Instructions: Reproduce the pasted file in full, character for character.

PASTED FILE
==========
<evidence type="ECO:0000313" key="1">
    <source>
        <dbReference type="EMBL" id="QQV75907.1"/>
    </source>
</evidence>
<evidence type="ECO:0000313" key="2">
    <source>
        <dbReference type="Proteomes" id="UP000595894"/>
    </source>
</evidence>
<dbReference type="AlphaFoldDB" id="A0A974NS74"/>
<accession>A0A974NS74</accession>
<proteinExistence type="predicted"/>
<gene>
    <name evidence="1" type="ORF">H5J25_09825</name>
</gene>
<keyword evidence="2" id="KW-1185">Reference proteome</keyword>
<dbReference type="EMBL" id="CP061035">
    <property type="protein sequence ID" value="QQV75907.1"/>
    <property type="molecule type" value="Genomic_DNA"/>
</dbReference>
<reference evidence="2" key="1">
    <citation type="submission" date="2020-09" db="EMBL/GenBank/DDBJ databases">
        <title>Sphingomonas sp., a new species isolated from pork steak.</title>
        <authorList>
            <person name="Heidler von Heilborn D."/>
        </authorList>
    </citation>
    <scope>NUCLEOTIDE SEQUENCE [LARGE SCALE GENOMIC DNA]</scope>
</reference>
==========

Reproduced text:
<evidence type="ECO:0000313" key="1">
    <source>
        <dbReference type="EMBL" id="QQV75907.1"/>
    </source>
</evidence>
<evidence type="ECO:0000313" key="2">
    <source>
        <dbReference type="Proteomes" id="UP000595894"/>
    </source>
</evidence>
<dbReference type="AlphaFoldDB" id="A0A974NS74"/>
<accession>A0A974NS74</accession>
<proteinExistence type="predicted"/>
<gene>
    <name evidence="1" type="ORF">H5J25_09825</name>
</gene>
<keyword evidence="2" id="KW-1185">Reference proteome</keyword>
<dbReference type="EMBL" id="CP061035">
    <property type="protein sequence ID" value="QQV75907.1"/>
    <property type="molecule type" value="Genomic_DNA"/>
</dbReference>
<reference evidence="2" key="1">
    <citation type="submission" date="2020-09" db="EMBL/GenBank/DDBJ databases">
        <title>Sphingomonas sp., a new species isolated from pork steak.</title>
        <authorList>
            <person name="Heidler von Heilborn D."/>
        </authorList>
    </citation>
    <scope>NUCLEOTIDE SEQUENCE [LARGE SCALE GENOMIC DNA]</scope>
</reference>